Author(s): Ostrom RS, Violin JD, Coleman S, Insel PA
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Abstract We investigated the effect of adenovirally mediated overexpression of adenylyl cyclase type 6 (AC6), a major form of AC expressed in mammalian heart, on G protein-coupled receptor regulation of cAMP production in neonatal rat ventricular myocytes. Following gene transfer of AC6, isoproterenol- and forskolin-stimulated increases in cAMP were markedly enhanced, whereas basal levels of cAMP and responses to several other agonists that stimulate cAMP formation, e. g., prostaglandin E(2) (PGE(2)), H(2) agonist, glucagon, and A(2) agonist were not increased. Studies to test whether the selective enhancement in beta-adrenergic receptor (AR) response might result from inhibition of AC6 by Galpha(i) and Gbetagamma indicated that pertussis toxin-sensitive inhibition by the muscarinic cholinergic agonist carbachol was unaltered in myocytes overexpressing AC6. Pertussis toxin treatment failed to reveal an enhancement by AC6 overexpression of basal or PGE(2)-stimulated cAMP. Immunoblot analysis of membrane fractions indicated that beta(1)-AR and AC6 are expressed in fractions enriched in caveolin-3 and morphologic caveolae. The data suggest that loss of G(i)-mediated inhibition is not the mechanism for enhancement of beta-AR-stimulated cAMP formation and that key components of beta-AR-mediated activation of AC exist in caveolae of cardiac myocytes, providing a means by which beta-AR response is selectively enhanced by increasing AC6 expression.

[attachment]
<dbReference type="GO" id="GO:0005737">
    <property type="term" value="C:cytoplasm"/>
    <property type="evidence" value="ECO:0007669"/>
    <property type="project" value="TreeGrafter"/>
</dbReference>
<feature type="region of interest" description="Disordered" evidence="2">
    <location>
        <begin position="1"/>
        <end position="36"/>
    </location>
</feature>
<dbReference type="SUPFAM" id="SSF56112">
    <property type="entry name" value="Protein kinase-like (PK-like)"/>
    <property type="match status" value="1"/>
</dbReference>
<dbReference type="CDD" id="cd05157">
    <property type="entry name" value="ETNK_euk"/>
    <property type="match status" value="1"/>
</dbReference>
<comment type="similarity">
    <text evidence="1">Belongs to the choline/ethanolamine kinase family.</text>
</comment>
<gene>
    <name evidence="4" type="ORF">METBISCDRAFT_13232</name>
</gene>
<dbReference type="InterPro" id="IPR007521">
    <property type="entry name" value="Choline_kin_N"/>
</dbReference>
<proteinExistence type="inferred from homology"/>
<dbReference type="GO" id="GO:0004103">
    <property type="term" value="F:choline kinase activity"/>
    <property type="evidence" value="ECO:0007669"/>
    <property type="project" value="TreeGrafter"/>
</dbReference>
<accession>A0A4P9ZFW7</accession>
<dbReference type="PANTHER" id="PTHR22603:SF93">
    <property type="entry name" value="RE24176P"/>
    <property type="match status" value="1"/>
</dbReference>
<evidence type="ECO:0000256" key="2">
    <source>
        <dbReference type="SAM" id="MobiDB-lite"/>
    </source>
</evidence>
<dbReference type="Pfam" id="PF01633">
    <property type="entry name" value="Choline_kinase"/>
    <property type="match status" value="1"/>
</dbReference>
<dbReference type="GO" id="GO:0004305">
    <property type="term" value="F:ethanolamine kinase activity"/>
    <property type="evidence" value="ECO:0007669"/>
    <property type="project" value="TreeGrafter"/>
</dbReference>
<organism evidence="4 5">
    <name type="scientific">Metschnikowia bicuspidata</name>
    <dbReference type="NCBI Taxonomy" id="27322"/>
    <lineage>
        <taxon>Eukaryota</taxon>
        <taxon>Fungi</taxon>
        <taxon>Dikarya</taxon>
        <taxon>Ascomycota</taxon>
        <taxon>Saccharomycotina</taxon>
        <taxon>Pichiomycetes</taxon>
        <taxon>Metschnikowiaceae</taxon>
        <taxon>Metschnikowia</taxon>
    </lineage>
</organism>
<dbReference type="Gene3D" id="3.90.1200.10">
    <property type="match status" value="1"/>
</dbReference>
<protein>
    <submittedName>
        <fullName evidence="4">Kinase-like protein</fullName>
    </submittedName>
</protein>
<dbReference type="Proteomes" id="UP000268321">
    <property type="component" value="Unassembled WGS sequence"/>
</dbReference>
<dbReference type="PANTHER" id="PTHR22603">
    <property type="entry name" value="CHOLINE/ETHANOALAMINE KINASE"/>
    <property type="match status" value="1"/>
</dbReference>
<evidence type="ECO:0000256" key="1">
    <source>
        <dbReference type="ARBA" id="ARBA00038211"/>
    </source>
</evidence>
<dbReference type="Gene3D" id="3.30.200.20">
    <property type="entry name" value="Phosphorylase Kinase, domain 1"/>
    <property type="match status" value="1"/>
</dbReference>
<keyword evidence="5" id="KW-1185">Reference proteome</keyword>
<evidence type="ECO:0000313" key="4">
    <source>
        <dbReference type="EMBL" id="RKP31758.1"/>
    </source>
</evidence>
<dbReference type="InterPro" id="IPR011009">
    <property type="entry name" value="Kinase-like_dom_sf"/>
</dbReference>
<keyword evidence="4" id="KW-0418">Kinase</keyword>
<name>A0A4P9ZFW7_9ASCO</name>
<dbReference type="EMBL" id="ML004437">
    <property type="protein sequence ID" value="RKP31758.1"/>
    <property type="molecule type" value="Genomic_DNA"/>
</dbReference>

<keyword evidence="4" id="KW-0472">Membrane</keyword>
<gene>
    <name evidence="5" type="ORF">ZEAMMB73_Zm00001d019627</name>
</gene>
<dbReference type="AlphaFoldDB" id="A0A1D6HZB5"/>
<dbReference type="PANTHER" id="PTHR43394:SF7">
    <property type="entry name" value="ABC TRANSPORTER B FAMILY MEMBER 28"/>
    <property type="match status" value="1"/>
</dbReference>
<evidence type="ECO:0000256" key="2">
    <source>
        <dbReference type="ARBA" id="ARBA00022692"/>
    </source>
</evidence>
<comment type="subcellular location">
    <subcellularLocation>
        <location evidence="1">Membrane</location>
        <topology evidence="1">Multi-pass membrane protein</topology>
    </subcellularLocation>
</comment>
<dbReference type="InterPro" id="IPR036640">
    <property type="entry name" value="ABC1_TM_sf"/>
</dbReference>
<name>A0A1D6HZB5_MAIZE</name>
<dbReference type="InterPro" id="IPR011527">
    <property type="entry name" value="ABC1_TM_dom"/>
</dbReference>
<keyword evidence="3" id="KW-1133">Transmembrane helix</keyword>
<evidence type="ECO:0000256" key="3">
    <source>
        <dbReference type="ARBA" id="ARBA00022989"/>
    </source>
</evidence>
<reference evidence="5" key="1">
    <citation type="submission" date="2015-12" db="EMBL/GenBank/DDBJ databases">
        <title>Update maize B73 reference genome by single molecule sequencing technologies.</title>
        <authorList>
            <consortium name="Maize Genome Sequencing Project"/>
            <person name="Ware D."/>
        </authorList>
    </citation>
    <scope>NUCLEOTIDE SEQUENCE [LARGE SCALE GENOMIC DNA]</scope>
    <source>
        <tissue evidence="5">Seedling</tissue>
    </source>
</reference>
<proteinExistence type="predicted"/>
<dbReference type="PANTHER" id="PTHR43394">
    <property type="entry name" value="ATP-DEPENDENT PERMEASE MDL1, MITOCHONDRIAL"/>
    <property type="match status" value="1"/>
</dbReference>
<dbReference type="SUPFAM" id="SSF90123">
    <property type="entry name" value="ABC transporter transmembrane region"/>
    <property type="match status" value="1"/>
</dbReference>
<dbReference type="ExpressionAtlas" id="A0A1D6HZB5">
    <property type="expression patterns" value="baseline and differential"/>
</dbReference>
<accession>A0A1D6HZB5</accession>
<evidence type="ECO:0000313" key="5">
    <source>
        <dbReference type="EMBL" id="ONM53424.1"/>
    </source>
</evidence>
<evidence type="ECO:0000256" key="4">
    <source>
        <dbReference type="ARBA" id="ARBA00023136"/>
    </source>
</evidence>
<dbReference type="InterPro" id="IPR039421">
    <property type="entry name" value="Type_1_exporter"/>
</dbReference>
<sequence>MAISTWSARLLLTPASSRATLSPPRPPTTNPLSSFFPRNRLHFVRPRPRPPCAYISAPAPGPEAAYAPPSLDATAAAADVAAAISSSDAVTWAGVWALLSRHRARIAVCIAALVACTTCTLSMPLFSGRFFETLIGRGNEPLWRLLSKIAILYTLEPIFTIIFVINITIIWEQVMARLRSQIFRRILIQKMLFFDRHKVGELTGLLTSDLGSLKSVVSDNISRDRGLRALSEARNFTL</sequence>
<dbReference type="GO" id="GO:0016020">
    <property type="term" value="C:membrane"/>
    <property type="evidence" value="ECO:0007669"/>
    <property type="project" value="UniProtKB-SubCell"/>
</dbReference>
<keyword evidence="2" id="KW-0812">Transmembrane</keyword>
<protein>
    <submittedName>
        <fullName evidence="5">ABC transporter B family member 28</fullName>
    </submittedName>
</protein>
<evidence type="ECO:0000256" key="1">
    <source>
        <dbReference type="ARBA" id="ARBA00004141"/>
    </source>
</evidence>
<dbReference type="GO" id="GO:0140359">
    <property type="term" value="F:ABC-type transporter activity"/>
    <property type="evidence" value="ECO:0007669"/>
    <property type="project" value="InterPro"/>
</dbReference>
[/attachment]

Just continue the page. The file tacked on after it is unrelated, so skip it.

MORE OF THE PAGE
This article was published in Mol Pharmacol
and referenced in Journal of Pharmacogenomics & Pharmacoproteomics